US carrier Delta Air Lines has reportedly urged ‘at least’ 3,000 of its flight attendants to take unpaid leave.

The company said in an employee note that the leave could range from four months to one year amid other options, reported CNBC.

The move is part of the carrier’s plans to avoid involuntary furloughs. It employs 20,000 flight attendants.

Delta in-flight service senior vice-president Allison Ausband was quoted by CNBC as saying: “Based on the forward-looking network schedule we know today – recognising there will be continued schedule volatility with Covid-19 – we’ve confirmed we will be over-staffed from October into the summer of 2021.

“In keeping with our culture, we are continuing to put our people first by introducing several new options that provide innovative opportunities to preserve jobs.”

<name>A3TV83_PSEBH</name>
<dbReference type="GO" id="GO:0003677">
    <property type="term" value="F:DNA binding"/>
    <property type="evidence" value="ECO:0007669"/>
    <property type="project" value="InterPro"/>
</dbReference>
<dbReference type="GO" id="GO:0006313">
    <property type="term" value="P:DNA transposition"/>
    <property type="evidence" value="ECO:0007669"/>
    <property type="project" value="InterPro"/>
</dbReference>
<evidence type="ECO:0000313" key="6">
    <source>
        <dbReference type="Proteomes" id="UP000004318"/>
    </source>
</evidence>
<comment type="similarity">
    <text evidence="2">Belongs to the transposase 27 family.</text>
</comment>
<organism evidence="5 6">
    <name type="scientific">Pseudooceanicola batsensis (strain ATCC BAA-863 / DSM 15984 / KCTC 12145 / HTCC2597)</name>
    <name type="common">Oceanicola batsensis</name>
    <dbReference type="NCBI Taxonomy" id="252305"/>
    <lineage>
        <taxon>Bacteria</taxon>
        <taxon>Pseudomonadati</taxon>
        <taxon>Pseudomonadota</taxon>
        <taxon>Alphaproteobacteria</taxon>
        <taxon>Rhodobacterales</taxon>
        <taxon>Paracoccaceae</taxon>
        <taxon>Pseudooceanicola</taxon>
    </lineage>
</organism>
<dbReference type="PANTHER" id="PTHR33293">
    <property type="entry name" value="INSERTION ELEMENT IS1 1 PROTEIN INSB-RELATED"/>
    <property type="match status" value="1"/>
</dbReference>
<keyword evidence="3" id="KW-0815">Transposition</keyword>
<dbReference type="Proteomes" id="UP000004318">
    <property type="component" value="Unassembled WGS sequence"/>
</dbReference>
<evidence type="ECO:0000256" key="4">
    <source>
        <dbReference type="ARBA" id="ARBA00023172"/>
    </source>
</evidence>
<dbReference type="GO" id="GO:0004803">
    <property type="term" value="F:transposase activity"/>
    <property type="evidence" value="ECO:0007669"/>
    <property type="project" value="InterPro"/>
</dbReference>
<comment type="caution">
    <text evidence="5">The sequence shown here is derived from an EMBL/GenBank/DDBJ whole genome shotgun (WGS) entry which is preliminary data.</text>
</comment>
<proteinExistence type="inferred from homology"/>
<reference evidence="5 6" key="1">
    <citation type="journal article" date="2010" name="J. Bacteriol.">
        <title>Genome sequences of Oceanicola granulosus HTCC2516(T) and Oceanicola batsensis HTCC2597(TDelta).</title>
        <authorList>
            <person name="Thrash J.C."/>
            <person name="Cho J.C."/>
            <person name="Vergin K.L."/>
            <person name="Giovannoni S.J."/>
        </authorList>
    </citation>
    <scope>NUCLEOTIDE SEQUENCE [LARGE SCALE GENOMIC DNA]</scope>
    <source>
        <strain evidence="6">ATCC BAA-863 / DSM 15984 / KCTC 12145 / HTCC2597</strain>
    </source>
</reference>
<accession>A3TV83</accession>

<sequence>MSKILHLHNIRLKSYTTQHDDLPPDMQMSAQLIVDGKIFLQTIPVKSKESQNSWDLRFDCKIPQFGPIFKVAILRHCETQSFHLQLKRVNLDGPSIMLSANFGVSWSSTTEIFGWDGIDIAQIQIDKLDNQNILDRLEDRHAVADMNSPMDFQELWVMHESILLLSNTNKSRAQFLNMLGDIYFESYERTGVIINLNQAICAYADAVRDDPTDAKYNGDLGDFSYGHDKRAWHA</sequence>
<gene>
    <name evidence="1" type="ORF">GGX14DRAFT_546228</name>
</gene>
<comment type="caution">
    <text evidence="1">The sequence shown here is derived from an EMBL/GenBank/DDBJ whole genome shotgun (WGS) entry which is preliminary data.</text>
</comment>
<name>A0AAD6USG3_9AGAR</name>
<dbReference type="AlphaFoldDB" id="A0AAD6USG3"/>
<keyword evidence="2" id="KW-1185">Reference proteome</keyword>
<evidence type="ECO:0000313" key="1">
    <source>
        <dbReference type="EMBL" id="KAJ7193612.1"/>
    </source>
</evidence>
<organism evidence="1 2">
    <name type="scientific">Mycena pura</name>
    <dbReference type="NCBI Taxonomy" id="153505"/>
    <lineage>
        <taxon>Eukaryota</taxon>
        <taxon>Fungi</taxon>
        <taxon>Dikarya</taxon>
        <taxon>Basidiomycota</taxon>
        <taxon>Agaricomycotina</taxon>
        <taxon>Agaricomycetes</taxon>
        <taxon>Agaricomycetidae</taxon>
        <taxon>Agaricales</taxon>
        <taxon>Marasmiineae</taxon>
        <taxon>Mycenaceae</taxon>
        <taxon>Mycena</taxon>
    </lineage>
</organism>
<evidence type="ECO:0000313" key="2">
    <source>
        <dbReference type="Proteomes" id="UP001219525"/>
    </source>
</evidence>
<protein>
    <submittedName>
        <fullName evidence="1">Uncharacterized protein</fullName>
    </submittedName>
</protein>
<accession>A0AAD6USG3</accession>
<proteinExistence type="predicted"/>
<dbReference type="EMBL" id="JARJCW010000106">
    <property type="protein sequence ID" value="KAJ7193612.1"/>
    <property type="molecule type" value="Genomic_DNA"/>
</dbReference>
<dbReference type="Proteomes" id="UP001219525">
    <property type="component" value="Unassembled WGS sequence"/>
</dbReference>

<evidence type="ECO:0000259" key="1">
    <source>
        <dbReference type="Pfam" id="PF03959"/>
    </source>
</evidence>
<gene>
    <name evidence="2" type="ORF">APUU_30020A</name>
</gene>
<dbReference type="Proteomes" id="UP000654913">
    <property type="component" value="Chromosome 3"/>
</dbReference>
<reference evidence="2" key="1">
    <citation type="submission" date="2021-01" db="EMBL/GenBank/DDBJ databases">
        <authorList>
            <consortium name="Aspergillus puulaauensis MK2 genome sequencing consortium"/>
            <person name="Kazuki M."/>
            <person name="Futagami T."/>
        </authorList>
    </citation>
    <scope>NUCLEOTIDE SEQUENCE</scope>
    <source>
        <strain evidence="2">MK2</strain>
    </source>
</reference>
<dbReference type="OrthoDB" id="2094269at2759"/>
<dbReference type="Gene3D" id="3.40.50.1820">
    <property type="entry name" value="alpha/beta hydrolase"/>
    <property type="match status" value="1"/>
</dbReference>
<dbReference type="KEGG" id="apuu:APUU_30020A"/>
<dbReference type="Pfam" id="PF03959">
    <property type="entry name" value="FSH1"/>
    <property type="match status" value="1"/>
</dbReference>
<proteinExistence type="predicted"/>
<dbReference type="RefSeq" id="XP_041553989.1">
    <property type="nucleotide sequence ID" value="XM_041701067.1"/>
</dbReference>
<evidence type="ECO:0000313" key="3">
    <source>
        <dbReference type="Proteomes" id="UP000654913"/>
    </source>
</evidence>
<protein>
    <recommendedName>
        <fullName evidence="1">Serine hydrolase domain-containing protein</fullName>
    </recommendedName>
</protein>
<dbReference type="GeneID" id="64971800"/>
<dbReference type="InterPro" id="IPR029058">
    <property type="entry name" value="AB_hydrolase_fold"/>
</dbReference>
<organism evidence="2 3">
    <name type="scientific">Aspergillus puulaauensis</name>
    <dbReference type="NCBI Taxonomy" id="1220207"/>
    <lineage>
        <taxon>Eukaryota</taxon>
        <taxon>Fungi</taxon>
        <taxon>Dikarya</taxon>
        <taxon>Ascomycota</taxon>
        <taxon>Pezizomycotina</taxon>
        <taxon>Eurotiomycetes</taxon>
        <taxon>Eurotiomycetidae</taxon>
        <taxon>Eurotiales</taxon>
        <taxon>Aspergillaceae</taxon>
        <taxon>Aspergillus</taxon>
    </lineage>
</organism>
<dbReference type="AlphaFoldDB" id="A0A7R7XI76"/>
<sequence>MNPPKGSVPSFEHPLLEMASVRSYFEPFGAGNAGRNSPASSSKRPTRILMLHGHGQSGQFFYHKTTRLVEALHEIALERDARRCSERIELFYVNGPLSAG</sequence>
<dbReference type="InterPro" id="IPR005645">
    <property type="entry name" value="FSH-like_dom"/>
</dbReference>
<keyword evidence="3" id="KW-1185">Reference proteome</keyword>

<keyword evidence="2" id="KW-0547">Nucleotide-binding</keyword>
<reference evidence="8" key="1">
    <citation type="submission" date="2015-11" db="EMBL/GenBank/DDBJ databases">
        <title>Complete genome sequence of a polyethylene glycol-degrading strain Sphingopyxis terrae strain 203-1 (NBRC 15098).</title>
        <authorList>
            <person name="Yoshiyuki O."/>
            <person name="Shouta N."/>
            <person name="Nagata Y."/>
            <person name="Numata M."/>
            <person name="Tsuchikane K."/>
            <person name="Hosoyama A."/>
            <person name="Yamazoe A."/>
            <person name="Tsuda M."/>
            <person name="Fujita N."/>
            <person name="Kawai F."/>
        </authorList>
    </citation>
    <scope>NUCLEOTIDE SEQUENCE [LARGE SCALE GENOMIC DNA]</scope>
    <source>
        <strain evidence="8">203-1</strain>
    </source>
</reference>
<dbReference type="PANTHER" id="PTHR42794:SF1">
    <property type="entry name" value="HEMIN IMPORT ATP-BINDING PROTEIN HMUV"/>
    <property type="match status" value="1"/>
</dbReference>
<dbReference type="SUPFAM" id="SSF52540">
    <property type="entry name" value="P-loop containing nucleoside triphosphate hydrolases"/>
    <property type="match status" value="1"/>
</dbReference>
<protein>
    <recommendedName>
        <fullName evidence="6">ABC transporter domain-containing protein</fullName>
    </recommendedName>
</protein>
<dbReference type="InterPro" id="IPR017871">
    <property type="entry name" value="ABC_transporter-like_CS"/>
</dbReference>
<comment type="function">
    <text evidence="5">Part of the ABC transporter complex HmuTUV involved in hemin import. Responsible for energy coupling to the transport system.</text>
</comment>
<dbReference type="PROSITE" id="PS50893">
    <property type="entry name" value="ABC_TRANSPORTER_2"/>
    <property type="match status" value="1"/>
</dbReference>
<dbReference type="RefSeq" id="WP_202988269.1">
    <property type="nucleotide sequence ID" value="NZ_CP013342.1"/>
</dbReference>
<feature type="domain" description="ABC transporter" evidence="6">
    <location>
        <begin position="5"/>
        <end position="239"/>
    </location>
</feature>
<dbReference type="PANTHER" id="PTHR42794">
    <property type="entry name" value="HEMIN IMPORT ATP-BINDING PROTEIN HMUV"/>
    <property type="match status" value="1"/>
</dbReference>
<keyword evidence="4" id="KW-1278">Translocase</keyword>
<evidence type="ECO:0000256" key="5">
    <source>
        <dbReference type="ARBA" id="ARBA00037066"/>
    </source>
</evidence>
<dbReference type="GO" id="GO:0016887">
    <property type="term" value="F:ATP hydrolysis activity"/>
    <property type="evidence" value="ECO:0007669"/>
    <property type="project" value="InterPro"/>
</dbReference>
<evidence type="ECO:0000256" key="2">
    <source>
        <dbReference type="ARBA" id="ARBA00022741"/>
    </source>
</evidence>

Last month, the carrier reported a 91% decline in second-quarter revenue and a $3.9bn adjusted pre-tax loss.

However, the carrier is forbidden from involuntarily furloughing workers until 30 September according to the terms of a $25bn federal aid package.

In June, Delta reportedly considered informing more than 2,500 pilots about potential furloughs.

In May, Delta Air Lines considered retiring its fleet of Boeing 777s and other older high-maintenance jets to reduce costs due to a steep fall in passenger traffic as a result of the Covid-19 pandemic.